Made a bit of a booboo the other day.
I started surfing some general game-making resources. Then I starting taking a look at some of the other projects people were working on. Then I started to feel self-conscious about my graphics, and where they're going to come from - can I find free sprites that are suitable, or can be edited? Can I even rob some from somewhere, some old abandonware? Can I (could I? might I?) actually upskill myself to draw them? And so I got deeper and deeper, and clogged up the thing with downloaded spritesheets and tilerippers and drawing packages and 3d animators and
and before long I was very depressed about it indeed, and felt that I would never be able to make or get the graphics I needed.
This is the way my game projects always went in the past. Ay ay. Its just not my skill area, and I let it get in the way. In my head, my sprites are all pixel-perfect dark warriormen who stride through the dark blasting away at HR Giger-like minions; but it just aint feasible. What is feasible is to take another path: instead of imitating games I know (and instead of trying to imitate art I've seen), I should kick the problem to the kerb. Come up with something simple and effective that is within my skill range. Hell, if I can come up with some sort of symbolic representation of a marine that commands a litle more attachment than a board-game counter, I'll have saved myself untold amounts of work with sprites and animations.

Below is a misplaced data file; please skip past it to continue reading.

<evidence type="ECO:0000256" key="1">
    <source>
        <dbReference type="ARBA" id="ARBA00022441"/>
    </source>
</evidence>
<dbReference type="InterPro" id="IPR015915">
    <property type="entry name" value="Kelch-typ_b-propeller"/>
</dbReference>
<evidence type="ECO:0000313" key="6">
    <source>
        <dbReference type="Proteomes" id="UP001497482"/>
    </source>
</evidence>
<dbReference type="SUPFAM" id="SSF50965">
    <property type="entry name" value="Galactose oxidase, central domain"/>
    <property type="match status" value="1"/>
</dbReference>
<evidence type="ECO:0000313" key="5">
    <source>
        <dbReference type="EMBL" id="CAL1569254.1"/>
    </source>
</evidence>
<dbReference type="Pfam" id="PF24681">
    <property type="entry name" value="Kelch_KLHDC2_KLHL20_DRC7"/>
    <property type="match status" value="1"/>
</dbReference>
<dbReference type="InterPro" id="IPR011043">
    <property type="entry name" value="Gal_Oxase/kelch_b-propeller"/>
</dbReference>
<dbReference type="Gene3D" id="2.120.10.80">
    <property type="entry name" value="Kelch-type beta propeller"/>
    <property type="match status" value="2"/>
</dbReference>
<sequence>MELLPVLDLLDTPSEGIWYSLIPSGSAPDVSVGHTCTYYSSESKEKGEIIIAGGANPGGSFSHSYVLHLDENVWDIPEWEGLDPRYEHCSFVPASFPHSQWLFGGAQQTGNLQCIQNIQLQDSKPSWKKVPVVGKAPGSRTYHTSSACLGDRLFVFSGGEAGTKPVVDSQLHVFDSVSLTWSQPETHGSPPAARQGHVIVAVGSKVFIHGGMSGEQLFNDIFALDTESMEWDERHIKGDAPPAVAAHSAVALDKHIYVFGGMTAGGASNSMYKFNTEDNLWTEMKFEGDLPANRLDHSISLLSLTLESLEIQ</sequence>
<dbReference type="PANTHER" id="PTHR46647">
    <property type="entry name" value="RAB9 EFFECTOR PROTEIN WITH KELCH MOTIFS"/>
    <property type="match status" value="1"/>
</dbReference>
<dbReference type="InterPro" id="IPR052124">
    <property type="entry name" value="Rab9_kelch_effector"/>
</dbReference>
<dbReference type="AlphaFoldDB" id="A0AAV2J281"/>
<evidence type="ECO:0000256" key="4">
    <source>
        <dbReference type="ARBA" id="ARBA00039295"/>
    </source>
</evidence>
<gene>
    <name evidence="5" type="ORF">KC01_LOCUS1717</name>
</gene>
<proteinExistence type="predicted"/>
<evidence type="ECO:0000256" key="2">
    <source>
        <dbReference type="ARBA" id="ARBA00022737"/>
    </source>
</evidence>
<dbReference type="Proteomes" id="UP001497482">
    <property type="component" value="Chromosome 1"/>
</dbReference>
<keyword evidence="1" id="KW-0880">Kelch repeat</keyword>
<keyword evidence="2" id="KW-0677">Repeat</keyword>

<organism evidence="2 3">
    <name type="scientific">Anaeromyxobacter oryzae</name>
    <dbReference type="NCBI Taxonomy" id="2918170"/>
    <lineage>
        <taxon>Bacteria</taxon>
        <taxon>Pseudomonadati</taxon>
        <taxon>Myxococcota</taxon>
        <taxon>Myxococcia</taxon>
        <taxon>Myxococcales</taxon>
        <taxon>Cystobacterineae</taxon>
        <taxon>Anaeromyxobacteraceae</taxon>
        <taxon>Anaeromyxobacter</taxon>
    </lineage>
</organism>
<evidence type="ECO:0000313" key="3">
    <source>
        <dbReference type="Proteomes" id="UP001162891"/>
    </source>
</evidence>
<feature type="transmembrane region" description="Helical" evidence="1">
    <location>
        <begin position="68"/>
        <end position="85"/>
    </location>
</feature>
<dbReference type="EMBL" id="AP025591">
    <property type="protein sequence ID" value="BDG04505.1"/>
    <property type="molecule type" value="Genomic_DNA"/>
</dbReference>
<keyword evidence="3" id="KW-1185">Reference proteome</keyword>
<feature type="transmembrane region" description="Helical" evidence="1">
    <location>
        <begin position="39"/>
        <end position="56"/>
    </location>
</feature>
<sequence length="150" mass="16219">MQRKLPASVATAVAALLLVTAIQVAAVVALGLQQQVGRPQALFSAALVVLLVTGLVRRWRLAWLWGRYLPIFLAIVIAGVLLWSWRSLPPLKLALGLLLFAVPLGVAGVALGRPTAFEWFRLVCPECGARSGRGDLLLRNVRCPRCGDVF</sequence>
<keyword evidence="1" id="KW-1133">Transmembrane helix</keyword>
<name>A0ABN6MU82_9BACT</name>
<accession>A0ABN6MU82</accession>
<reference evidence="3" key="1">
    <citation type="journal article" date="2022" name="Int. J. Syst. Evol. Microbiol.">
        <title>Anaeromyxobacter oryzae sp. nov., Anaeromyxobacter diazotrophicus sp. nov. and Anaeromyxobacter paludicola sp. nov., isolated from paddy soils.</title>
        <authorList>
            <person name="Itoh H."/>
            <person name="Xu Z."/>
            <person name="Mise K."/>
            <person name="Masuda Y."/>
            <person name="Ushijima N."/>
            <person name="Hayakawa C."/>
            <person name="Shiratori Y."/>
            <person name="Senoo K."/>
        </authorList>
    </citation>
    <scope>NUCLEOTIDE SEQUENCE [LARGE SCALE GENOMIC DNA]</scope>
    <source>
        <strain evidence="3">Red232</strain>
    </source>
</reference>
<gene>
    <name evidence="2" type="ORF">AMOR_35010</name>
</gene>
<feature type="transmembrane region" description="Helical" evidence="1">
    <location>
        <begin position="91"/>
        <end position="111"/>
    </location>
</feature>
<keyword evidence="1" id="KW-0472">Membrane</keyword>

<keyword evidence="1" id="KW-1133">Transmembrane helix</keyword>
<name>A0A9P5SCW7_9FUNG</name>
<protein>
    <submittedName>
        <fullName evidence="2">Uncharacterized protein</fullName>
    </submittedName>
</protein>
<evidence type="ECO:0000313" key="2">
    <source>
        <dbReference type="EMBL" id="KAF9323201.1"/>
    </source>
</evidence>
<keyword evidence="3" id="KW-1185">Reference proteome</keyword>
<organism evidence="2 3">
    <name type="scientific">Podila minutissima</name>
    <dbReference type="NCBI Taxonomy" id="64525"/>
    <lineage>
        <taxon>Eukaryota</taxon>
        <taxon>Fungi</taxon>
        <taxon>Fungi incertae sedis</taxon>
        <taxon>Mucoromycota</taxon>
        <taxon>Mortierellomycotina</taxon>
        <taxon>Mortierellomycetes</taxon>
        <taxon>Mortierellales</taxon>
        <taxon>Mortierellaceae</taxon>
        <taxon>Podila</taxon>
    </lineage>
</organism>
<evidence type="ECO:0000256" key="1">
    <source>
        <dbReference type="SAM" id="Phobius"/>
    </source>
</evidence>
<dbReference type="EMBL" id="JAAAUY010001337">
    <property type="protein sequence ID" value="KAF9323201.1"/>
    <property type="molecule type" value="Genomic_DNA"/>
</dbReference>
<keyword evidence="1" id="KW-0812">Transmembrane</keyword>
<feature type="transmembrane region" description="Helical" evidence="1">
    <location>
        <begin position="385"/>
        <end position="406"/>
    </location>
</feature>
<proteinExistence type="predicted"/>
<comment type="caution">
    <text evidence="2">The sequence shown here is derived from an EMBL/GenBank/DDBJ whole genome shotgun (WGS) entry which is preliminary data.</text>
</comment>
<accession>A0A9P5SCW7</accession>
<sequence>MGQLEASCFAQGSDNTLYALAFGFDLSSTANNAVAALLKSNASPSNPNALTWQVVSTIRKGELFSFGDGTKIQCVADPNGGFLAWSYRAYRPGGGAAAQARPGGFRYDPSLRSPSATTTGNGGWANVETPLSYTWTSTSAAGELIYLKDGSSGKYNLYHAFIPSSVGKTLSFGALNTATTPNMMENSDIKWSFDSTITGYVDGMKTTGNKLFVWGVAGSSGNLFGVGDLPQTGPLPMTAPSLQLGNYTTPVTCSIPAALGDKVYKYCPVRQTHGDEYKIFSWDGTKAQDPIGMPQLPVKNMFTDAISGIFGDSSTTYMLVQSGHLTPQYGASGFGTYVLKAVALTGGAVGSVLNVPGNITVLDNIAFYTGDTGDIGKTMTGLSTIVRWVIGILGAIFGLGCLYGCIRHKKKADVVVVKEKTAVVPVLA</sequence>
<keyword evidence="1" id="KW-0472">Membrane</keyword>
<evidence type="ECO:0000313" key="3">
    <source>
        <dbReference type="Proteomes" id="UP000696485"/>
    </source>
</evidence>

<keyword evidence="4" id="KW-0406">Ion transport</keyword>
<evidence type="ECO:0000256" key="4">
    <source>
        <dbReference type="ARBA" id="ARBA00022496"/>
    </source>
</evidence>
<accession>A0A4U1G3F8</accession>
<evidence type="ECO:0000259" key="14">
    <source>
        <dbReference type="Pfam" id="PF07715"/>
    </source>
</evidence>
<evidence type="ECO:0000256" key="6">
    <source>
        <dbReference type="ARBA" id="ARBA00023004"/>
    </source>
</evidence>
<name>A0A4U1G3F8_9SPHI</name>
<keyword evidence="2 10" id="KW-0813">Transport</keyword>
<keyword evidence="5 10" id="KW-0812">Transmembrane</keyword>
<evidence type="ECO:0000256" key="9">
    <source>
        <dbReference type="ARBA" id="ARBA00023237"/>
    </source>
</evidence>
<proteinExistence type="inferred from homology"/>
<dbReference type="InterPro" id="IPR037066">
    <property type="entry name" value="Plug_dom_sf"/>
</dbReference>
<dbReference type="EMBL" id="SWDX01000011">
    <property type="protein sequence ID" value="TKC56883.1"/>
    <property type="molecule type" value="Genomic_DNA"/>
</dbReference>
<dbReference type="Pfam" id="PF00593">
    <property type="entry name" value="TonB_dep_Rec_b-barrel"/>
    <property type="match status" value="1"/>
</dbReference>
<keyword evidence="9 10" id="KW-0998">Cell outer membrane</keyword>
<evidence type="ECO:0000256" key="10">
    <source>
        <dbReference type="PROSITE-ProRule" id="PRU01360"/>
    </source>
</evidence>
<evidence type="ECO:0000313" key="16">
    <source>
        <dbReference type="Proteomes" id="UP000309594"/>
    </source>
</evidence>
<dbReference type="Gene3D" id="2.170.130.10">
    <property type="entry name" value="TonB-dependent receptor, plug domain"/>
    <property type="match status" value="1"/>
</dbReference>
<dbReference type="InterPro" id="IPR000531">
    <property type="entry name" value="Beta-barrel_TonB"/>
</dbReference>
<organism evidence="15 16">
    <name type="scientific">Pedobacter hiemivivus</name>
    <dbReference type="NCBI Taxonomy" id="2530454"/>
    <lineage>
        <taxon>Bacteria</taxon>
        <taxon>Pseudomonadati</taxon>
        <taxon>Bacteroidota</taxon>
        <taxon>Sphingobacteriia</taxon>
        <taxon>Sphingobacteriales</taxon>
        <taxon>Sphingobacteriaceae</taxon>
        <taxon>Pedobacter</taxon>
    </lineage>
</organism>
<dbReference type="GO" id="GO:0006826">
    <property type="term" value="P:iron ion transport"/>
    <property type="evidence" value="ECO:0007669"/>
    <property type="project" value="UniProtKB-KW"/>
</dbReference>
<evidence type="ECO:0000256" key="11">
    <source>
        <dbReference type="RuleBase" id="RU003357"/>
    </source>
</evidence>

I'll mull it over.
And in case you think I've been idle because I haven't posted the last couple of days:
The marine now understands 360° of rotation, and can move diagonally.
Basic projectile (bullets) system in place.
Fixed a crossover bug in the lighting/rotation system.
Implemented a "squad" object.
Game camera now relies on specific objects - marines, drones, whatever - to provide it with vision.
And a LOT of the code has been streamlined, rearranged..... its getting pretty complex.